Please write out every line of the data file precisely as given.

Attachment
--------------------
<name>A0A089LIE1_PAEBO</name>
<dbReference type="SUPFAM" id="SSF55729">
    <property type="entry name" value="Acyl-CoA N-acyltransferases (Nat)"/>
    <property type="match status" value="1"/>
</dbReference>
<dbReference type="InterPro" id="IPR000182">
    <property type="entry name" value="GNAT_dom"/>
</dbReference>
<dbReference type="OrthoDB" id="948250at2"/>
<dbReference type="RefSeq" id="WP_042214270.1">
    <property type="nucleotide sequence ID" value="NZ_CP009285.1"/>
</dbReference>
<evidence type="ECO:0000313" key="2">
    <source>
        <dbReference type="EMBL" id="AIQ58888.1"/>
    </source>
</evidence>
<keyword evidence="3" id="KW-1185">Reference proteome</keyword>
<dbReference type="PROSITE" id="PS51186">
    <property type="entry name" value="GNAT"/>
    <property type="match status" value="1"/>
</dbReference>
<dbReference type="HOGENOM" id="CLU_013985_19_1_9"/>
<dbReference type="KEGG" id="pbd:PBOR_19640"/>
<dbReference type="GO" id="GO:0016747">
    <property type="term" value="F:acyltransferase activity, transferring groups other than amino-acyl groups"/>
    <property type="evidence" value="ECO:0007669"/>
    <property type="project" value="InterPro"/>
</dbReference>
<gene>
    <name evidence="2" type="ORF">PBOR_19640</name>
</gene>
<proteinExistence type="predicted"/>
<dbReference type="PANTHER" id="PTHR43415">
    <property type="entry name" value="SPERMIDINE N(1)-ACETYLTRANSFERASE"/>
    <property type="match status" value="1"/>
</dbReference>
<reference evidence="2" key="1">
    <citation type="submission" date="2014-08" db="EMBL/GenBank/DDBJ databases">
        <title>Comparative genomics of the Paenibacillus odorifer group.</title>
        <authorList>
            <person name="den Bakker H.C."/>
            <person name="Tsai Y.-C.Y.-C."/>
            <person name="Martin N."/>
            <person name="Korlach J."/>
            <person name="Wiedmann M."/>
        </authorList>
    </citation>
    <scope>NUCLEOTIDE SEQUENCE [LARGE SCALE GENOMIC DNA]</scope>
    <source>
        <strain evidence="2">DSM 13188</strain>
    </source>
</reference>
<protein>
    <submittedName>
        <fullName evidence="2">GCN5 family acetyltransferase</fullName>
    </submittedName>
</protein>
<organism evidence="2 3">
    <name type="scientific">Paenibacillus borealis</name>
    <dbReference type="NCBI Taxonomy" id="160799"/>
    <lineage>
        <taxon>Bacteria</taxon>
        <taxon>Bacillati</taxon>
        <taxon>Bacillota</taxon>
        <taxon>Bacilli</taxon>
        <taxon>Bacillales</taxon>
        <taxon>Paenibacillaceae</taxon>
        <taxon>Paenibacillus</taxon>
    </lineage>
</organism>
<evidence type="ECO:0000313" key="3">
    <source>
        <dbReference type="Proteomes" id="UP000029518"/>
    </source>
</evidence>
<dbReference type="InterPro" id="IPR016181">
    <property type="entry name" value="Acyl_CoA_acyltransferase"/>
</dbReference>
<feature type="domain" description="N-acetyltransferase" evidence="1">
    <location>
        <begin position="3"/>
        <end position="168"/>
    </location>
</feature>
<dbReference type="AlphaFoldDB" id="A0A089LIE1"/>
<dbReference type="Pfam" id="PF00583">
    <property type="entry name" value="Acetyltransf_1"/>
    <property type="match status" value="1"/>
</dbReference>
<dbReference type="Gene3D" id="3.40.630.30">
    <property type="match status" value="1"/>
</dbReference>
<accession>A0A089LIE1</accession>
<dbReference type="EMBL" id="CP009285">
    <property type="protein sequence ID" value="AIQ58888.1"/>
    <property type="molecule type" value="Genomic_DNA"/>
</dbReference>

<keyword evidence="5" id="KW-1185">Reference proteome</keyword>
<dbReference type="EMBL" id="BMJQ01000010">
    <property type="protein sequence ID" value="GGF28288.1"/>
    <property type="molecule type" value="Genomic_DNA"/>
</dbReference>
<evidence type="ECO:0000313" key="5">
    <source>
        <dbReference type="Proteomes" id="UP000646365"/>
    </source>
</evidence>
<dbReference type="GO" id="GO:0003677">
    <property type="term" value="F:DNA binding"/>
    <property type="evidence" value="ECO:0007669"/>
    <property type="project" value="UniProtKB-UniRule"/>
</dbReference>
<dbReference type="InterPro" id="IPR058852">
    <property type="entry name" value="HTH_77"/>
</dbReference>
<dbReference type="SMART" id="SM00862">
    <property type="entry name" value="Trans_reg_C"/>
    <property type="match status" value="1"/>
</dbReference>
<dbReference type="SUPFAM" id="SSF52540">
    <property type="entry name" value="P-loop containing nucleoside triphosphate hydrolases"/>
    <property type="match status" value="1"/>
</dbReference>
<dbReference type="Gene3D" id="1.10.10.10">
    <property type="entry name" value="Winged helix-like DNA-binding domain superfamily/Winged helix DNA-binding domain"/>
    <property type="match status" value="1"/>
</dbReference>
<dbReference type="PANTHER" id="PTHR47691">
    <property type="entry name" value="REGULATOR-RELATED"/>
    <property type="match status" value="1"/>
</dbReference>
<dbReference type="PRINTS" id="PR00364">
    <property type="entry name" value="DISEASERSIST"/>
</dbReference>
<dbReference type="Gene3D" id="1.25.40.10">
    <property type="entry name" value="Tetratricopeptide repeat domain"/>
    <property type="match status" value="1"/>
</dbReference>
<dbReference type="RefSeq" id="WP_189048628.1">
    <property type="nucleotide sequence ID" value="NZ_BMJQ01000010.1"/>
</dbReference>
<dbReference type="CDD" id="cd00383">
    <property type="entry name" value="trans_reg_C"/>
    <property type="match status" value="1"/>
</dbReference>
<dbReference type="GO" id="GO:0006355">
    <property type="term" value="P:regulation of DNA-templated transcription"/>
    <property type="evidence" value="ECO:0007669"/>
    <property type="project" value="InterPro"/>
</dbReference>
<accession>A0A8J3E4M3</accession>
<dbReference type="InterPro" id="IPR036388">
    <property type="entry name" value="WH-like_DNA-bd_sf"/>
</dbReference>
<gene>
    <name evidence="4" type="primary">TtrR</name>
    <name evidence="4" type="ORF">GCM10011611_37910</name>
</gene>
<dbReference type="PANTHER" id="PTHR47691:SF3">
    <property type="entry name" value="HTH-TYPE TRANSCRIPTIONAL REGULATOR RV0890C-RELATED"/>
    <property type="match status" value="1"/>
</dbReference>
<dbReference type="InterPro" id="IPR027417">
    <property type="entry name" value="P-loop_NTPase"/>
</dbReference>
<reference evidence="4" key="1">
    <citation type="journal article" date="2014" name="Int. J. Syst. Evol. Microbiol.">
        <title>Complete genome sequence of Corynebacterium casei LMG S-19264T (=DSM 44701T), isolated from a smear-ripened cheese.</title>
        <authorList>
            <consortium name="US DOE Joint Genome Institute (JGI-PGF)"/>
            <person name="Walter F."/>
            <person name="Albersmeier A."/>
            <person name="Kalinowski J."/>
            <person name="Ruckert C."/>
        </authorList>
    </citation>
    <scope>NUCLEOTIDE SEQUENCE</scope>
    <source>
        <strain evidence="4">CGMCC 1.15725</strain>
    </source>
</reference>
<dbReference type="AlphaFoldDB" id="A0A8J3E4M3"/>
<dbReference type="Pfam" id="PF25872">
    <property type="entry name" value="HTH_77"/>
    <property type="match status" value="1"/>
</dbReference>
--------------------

<name>A0A089LIE1_PAEBO</name>
<dbReference type="SUPFAM" id="SSF55729">
    <property type="entry name" value="Acyl-CoA N-acyltransferases (Nat)"/>
    <property type="match status" value="1"/>
</dbReference>
<dbReference type="InterPro" id="IPR000182">
    <property type="entry name" value="GNAT_dom"/>
</dbReference>
<dbReference type="OrthoDB" id="948250at2"/>
<dbReference type="RefSeq" id="WP_042214270.1">
    <property type="nucleotide sequence ID" value="NZ_CP009285.1"/>
</dbReference>
<evidence type="ECO:0000313" key="2">
    <source>
        <dbReference type="EMBL" id="AIQ58888.1"/>
    </source>
</evidence>
<keyword evidence="3" id="KW-1185">Reference proteome</keyword>
<dbReference type="PROSITE" id="PS51186">
    <property type="entry name" value="GNAT"/>
    <property type="match status" value="1"/>
</dbReference>
<dbReference type="HOGENOM" id="CLU_013985_19_1_9"/>
<dbReference type="KEGG" id="pbd:PBOR_19640"/>
<dbReference type="GO" id="GO:0016747">
    <property type="term" value="F:acyltransferase activity, transferring groups other than amino-acyl groups"/>
    <property type="evidence" value="ECO:0007669"/>
    <property type="project" value="InterPro"/>
</dbReference>
<gene>
    <name evidence="2" type="ORF">PBOR_19640</name>
</gene>
<proteinExistence type="predicted"/>
<dbReference type="PANTHER" id="PTHR43415">
    <property type="entry name" value="SPERMIDINE N(1)-ACETYLTRANSFERASE"/>
    <property type="match status" value="1"/>
</dbReference>
<reference evidence="2" key="1">
    <citation type="submission" date="2014-08" db="EMBL/GenBank/DDBJ databases">
        <title>Comparative genomics of the Paenibacillus odorifer group.</title>
        <authorList>
            <person name="den Bakker H.C."/>
            <person name="Tsai Y.-C.Y.-C."/>
            <person name="Martin N."/>
            <person name="Korlach J."/>
            <person name="Wiedmann M."/>
        </authorList>
    </citation>
    <scope>NUCLEOTIDE SEQUENCE [LARGE SCALE GENOMIC DNA]</scope>
    <source>
        <strain evidence="2">DSM 13188</strain>
    </source>
</reference>
<protein>
    <submittedName>
        <fullName evidence="2">GCN5 family acetyltransferase</fullName>
    </submittedName>
</protein>
<organism evidence="2 3">
    <name type="scientific">Paenibacillus borealis</name>
    <dbReference type="NCBI Taxonomy" id="160799"/>
    <lineage>
        <taxon>Bacteria</taxon>
        <taxon>Bacillati</taxon>
        <taxon>Bacillota</taxon>
        <taxon>Bacilli</taxon>
        <taxon>Bacillales</taxon>
        <taxon>Paenibacillaceae</taxon>
        <taxon>Paenibacillus</taxon>
    </lineage>
</organism>
<evidence type="ECO:0000313" key="3">
    <source>
        <dbReference type="Proteomes" id="UP000029518"/>
    </source>
</evidence>
<dbReference type="InterPro" id="IPR016181">
    <property type="entry name" value="Acyl_CoA_acyltransferase"/>
</dbReference>
<feature type="domain" description="N-acetyltransferase" evidence="1">
    <location>
        <begin position="3"/>
        <end position="168"/>
    </location>
</feature>
<dbReference type="AlphaFoldDB" id="A0A089LIE1"/>
<dbReference type="Pfam" id="PF00583">
    <property type="entry name" value="Acetyltransf_1"/>
    <property type="match status" value="1"/>
</dbReference>
<dbReference type="Gene3D" id="3.40.630.30">
    <property type="match status" value="1"/>
</dbReference>
<accession>A0A089LIE1</accession>
<dbReference type="EMBL" id="CP009285">
    <property type="protein sequence ID" value="AIQ58888.1"/>
    <property type="molecule type" value="Genomic_DNA"/>
</dbReference>

<keyword evidence="5" id="KW-1185">Reference proteome</keyword>
<dbReference type="EMBL" id="BMJQ01000010">
    <property type="protein sequence ID" value="GGF28288.1"/>
    <property type="molecule type" value="Genomic_DNA"/>
</dbReference>
<evidence type="ECO:0000313" key="5">
    <source>
        <dbReference type="Proteomes" id="UP000646365"/>
    </source>
</evidence>
<dbReference type="GO" id="GO:0003677">
    <property type="term" value="F:DNA binding"/>
    <property type="evidence" value="ECO:0007669"/>
    <property type="project" value="UniProtKB-UniRule"/>
</dbReference>
<dbReference type="InterPro" id="IPR058852">
    <property type="entry name" value="HTH_77"/>
</dbReference>
<dbReference type="SMART" id="SM00862">
    <property type="entry name" value="Trans_reg_C"/>
    <property type="match status" value="1"/>
</dbReference>
<dbReference type="SUPFAM" id="SSF52540">
    <property type="entry name" value="P-loop containing nucleoside triphosphate hydrolases"/>
    <property type="match status" value="1"/>
</dbReference>
<dbReference type="Gene3D" id="1.10.10.10">
    <property type="entry name" value="Winged helix-like DNA-binding domain superfamily/Winged helix DNA-binding domain"/>
    <property type="match status" value="1"/>
</dbReference>
<dbReference type="PANTHER" id="PTHR47691">
    <property type="entry name" value="REGULATOR-RELATED"/>
    <property type="match status" value="1"/>
</dbReference>
<dbReference type="PRINTS" id="PR00364">
    <property type="entry name" value="DISEASERSIST"/>
</dbReference>
<dbReference type="Gene3D" id="1.25.40.10">
    <property type="entry name" value="Tetratricopeptide repeat domain"/>
    <property type="match status" value="1"/>
</dbReference>
<dbReference type="RefSeq" id="WP_189048628.1">
    <property type="nucleotide sequence ID" value="NZ_BMJQ01000010.1"/>
</dbReference>
<dbReference type="CDD" id="cd00383">
    <property type="entry name" value="trans_reg_C"/>
    <property type="match status" value="1"/>
</dbReference>
<dbReference type="GO" id="GO:0006355">
    <property type="term" value="P:regulation of DNA-templated transcription"/>
    <property type="evidence" value="ECO:0007669"/>
    <property type="project" value="InterPro"/>
</dbReference>
<accession>A0A8J3E4M3</accession>
<dbReference type="InterPro" id="IPR036388">
    <property type="entry name" value="WH-like_DNA-bd_sf"/>
</dbReference>
<gene>
    <name evidence="4" type="primary">TtrR</name>
    <name evidence="4" type="ORF">GCM10011611_37910</name>
</gene>
<dbReference type="PANTHER" id="PTHR47691:SF3">
    <property type="entry name" value="HTH-TYPE TRANSCRIPTIONAL REGULATOR RV0890C-RELATED"/>
    <property type="match status" value="1"/>
</dbReference>
<dbReference type="InterPro" id="IPR027417">
    <property type="entry name" value="P-loop_NTPase"/>
</dbReference>
<reference evidence="4" key="1">
    <citation type="journal article" date="2014" name="Int. J. Syst. Evol. Microbiol.">
        <title>Complete genome sequence of Corynebacterium casei LMG S-19264T (=DSM 44701T), isolated from a smear-ripened cheese.</title>
        <authorList>
            <consortium name="US DOE Joint Genome Institute (JGI-PGF)"/>
            <person name="Walter F."/>
            <person name="Albersmeier A."/>
            <person name="Kalinowski J."/>
            <person name="Ruckert C."/>
        </authorList>
    </citation>
    <scope>NUCLEOTIDE SEQUENCE</scope>
    <source>
        <strain evidence="4">CGMCC 1.15725</strain>
    </source>
</reference>
<dbReference type="AlphaFoldDB" id="A0A8J3E4M3"/>
<dbReference type="Pfam" id="PF25872">
    <property type="entry name" value="HTH_77"/>
    <property type="match status" value="1"/>
</dbReference>